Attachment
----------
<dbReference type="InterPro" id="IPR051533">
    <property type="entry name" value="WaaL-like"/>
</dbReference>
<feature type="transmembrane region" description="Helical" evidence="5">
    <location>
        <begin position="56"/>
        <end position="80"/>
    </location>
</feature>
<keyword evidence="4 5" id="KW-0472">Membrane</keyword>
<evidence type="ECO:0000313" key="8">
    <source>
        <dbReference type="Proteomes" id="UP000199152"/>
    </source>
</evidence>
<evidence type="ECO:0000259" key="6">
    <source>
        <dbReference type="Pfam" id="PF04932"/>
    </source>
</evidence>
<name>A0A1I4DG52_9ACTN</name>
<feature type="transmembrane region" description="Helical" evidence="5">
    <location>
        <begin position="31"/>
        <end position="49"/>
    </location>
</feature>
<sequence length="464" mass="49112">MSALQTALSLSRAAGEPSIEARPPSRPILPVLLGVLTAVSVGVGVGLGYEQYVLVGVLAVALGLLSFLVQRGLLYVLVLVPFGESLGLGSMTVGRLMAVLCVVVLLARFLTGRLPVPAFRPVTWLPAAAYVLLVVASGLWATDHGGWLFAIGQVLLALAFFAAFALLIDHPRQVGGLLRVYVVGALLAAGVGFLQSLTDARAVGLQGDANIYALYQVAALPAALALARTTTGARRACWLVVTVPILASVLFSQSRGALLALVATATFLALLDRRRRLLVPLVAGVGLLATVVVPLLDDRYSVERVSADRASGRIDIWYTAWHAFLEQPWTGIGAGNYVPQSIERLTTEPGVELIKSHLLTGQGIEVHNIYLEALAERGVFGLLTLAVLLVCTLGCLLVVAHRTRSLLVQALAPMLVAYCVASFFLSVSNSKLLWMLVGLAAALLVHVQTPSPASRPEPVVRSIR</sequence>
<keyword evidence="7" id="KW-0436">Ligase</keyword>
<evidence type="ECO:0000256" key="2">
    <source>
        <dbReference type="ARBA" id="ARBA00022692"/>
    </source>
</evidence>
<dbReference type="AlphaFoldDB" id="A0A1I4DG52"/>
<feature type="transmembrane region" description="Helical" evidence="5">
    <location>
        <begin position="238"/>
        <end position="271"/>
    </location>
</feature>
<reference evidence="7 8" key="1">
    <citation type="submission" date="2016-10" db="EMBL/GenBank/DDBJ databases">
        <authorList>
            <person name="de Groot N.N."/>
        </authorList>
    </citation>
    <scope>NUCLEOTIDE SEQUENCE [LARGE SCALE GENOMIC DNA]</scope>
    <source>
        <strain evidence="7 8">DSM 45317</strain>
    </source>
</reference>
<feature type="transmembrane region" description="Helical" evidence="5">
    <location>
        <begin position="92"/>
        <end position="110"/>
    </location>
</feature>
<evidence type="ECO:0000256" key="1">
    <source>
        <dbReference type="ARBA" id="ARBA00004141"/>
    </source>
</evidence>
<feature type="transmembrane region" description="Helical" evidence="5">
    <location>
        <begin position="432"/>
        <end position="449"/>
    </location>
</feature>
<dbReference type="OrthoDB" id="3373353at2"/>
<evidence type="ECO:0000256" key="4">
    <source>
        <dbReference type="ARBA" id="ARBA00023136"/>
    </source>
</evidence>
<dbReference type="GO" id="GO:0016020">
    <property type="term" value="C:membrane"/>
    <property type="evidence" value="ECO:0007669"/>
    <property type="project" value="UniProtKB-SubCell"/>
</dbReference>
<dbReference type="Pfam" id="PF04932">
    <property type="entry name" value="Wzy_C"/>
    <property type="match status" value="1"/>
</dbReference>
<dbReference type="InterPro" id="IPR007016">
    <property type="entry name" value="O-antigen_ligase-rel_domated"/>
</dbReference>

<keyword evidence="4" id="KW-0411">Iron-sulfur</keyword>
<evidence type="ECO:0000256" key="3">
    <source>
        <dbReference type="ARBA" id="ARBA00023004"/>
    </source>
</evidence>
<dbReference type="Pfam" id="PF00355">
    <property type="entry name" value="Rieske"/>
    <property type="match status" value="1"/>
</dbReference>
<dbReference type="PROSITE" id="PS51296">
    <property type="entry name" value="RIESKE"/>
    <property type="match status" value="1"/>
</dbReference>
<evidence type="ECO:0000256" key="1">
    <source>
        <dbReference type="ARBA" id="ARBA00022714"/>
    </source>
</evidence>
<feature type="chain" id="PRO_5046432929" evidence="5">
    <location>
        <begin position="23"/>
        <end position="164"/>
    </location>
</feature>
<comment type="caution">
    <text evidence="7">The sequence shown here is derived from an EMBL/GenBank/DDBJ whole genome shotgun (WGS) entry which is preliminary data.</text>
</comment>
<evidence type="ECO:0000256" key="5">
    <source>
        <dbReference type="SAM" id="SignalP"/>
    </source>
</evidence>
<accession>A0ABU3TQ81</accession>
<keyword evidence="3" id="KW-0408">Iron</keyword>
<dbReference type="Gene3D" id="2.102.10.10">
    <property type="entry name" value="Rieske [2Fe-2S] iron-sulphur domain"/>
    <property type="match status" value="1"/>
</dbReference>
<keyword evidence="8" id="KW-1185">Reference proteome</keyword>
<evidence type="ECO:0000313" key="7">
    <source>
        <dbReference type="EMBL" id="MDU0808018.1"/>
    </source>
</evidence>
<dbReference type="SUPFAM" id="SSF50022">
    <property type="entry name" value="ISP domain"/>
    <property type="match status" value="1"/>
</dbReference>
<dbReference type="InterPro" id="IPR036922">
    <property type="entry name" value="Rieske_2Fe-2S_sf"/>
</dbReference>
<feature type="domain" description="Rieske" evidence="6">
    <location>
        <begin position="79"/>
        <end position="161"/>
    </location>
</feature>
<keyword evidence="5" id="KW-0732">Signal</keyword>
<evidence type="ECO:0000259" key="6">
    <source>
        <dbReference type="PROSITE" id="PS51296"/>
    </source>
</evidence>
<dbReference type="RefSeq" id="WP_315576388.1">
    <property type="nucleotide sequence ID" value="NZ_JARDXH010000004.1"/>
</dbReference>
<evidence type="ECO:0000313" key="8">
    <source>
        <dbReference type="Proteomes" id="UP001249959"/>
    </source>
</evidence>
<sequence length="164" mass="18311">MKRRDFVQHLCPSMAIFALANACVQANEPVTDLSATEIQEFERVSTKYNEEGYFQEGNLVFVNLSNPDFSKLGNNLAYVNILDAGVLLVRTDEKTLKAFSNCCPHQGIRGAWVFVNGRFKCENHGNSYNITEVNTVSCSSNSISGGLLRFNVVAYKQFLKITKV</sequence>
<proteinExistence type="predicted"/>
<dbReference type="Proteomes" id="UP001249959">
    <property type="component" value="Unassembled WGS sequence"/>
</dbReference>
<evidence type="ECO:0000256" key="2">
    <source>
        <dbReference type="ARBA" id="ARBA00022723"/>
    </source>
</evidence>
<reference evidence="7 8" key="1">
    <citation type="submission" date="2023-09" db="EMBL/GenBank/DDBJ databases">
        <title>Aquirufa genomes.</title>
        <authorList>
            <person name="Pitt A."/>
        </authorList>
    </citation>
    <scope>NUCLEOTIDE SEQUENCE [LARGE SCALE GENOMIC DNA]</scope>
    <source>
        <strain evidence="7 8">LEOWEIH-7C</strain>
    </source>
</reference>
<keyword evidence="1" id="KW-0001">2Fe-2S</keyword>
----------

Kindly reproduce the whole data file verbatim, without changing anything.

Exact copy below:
<dbReference type="InterPro" id="IPR051533">
    <property type="entry name" value="WaaL-like"/>
</dbReference>
<feature type="transmembrane region" description="Helical" evidence="5">
    <location>
        <begin position="56"/>
        <end position="80"/>
    </location>
</feature>
<keyword evidence="4 5" id="KW-0472">Membrane</keyword>
<evidence type="ECO:0000313" key="8">
    <source>
        <dbReference type="Proteomes" id="UP000199152"/>
    </source>
</evidence>
<evidence type="ECO:0000259" key="6">
    <source>
        <dbReference type="Pfam" id="PF04932"/>
    </source>
</evidence>
<name>A0A1I4DG52_9ACTN</name>
<feature type="transmembrane region" description="Helical" evidence="5">
    <location>
        <begin position="31"/>
        <end position="49"/>
    </location>
</feature>
<sequence length="464" mass="49112">MSALQTALSLSRAAGEPSIEARPPSRPILPVLLGVLTAVSVGVGVGLGYEQYVLVGVLAVALGLLSFLVQRGLLYVLVLVPFGESLGLGSMTVGRLMAVLCVVVLLARFLTGRLPVPAFRPVTWLPAAAYVLLVVASGLWATDHGGWLFAIGQVLLALAFFAAFALLIDHPRQVGGLLRVYVVGALLAAGVGFLQSLTDARAVGLQGDANIYALYQVAALPAALALARTTTGARRACWLVVTVPILASVLFSQSRGALLALVATATFLALLDRRRRLLVPLVAGVGLLATVVVPLLDDRYSVERVSADRASGRIDIWYTAWHAFLEQPWTGIGAGNYVPQSIERLTTEPGVELIKSHLLTGQGIEVHNIYLEALAERGVFGLLTLAVLLVCTLGCLLVVAHRTRSLLVQALAPMLVAYCVASFFLSVSNSKLLWMLVGLAAALLVHVQTPSPASRPEPVVRSIR</sequence>
<keyword evidence="7" id="KW-0436">Ligase</keyword>
<evidence type="ECO:0000256" key="2">
    <source>
        <dbReference type="ARBA" id="ARBA00022692"/>
    </source>
</evidence>
<dbReference type="AlphaFoldDB" id="A0A1I4DG52"/>
<feature type="transmembrane region" description="Helical" evidence="5">
    <location>
        <begin position="238"/>
        <end position="271"/>
    </location>
</feature>
<reference evidence="7 8" key="1">
    <citation type="submission" date="2016-10" db="EMBL/GenBank/DDBJ databases">
        <authorList>
            <person name="de Groot N.N."/>
        </authorList>
    </citation>
    <scope>NUCLEOTIDE SEQUENCE [LARGE SCALE GENOMIC DNA]</scope>
    <source>
        <strain evidence="7 8">DSM 45317</strain>
    </source>
</reference>
<feature type="transmembrane region" description="Helical" evidence="5">
    <location>
        <begin position="92"/>
        <end position="110"/>
    </location>
</feature>
<evidence type="ECO:0000256" key="1">
    <source>
        <dbReference type="ARBA" id="ARBA00004141"/>
    </source>
</evidence>
<feature type="transmembrane region" description="Helical" evidence="5">
    <location>
        <begin position="432"/>
        <end position="449"/>
    </location>
</feature>
<dbReference type="OrthoDB" id="3373353at2"/>
<evidence type="ECO:0000256" key="4">
    <source>
        <dbReference type="ARBA" id="ARBA00023136"/>
    </source>
</evidence>
<dbReference type="GO" id="GO:0016020">
    <property type="term" value="C:membrane"/>
    <property type="evidence" value="ECO:0007669"/>
    <property type="project" value="UniProtKB-SubCell"/>
</dbReference>
<dbReference type="Pfam" id="PF04932">
    <property type="entry name" value="Wzy_C"/>
    <property type="match status" value="1"/>
</dbReference>
<dbReference type="InterPro" id="IPR007016">
    <property type="entry name" value="O-antigen_ligase-rel_domated"/>
</dbReference>

<keyword evidence="4" id="KW-0411">Iron-sulfur</keyword>
<evidence type="ECO:0000256" key="3">
    <source>
        <dbReference type="ARBA" id="ARBA00023004"/>
    </source>
</evidence>
<dbReference type="Pfam" id="PF00355">
    <property type="entry name" value="Rieske"/>
    <property type="match status" value="1"/>
</dbReference>
<dbReference type="PROSITE" id="PS51296">
    <property type="entry name" value="RIESKE"/>
    <property type="match status" value="1"/>
</dbReference>
<evidence type="ECO:0000256" key="1">
    <source>
        <dbReference type="ARBA" id="ARBA00022714"/>
    </source>
</evidence>
<feature type="chain" id="PRO_5046432929" evidence="5">
    <location>
        <begin position="23"/>
        <end position="164"/>
    </location>
</feature>
<comment type="caution">
    <text evidence="7">The sequence shown here is derived from an EMBL/GenBank/DDBJ whole genome shotgun (WGS) entry which is preliminary data.</text>
</comment>
<evidence type="ECO:0000256" key="5">
    <source>
        <dbReference type="SAM" id="SignalP"/>
    </source>
</evidence>
<accession>A0ABU3TQ81</accession>
<keyword evidence="3" id="KW-0408">Iron</keyword>
<dbReference type="Gene3D" id="2.102.10.10">
    <property type="entry name" value="Rieske [2Fe-2S] iron-sulphur domain"/>
    <property type="match status" value="1"/>
</dbReference>
<keyword evidence="8" id="KW-1185">Reference proteome</keyword>
<evidence type="ECO:0000313" key="7">
    <source>
        <dbReference type="EMBL" id="MDU0808018.1"/>
    </source>
</evidence>
<dbReference type="SUPFAM" id="SSF50022">
    <property type="entry name" value="ISP domain"/>
    <property type="match status" value="1"/>
</dbReference>
<dbReference type="InterPro" id="IPR036922">
    <property type="entry name" value="Rieske_2Fe-2S_sf"/>
</dbReference>
<feature type="domain" description="Rieske" evidence="6">
    <location>
        <begin position="79"/>
        <end position="161"/>
    </location>
</feature>
<keyword evidence="5" id="KW-0732">Signal</keyword>
<evidence type="ECO:0000259" key="6">
    <source>
        <dbReference type="PROSITE" id="PS51296"/>
    </source>
</evidence>
<dbReference type="RefSeq" id="WP_315576388.1">
    <property type="nucleotide sequence ID" value="NZ_JARDXH010000004.1"/>
</dbReference>
<evidence type="ECO:0000313" key="8">
    <source>
        <dbReference type="Proteomes" id="UP001249959"/>
    </source>
</evidence>
<sequence length="164" mass="18311">MKRRDFVQHLCPSMAIFALANACVQANEPVTDLSATEIQEFERVSTKYNEEGYFQEGNLVFVNLSNPDFSKLGNNLAYVNILDAGVLLVRTDEKTLKAFSNCCPHQGIRGAWVFVNGRFKCENHGNSYNITEVNTVSCSSNSISGGLLRFNVVAYKQFLKITKV</sequence>
<proteinExistence type="predicted"/>
<dbReference type="Proteomes" id="UP001249959">
    <property type="component" value="Unassembled WGS sequence"/>
</dbReference>
<evidence type="ECO:0000256" key="2">
    <source>
        <dbReference type="ARBA" id="ARBA00022723"/>
    </source>
</evidence>
<reference evidence="7 8" key="1">
    <citation type="submission" date="2023-09" db="EMBL/GenBank/DDBJ databases">
        <title>Aquirufa genomes.</title>
        <authorList>
            <person name="Pitt A."/>
        </authorList>
    </citation>
    <scope>NUCLEOTIDE SEQUENCE [LARGE SCALE GENOMIC DNA]</scope>
    <source>
        <strain evidence="7 8">LEOWEIH-7C</strain>
    </source>
</reference>
<keyword evidence="1" id="KW-0001">2Fe-2S</keyword>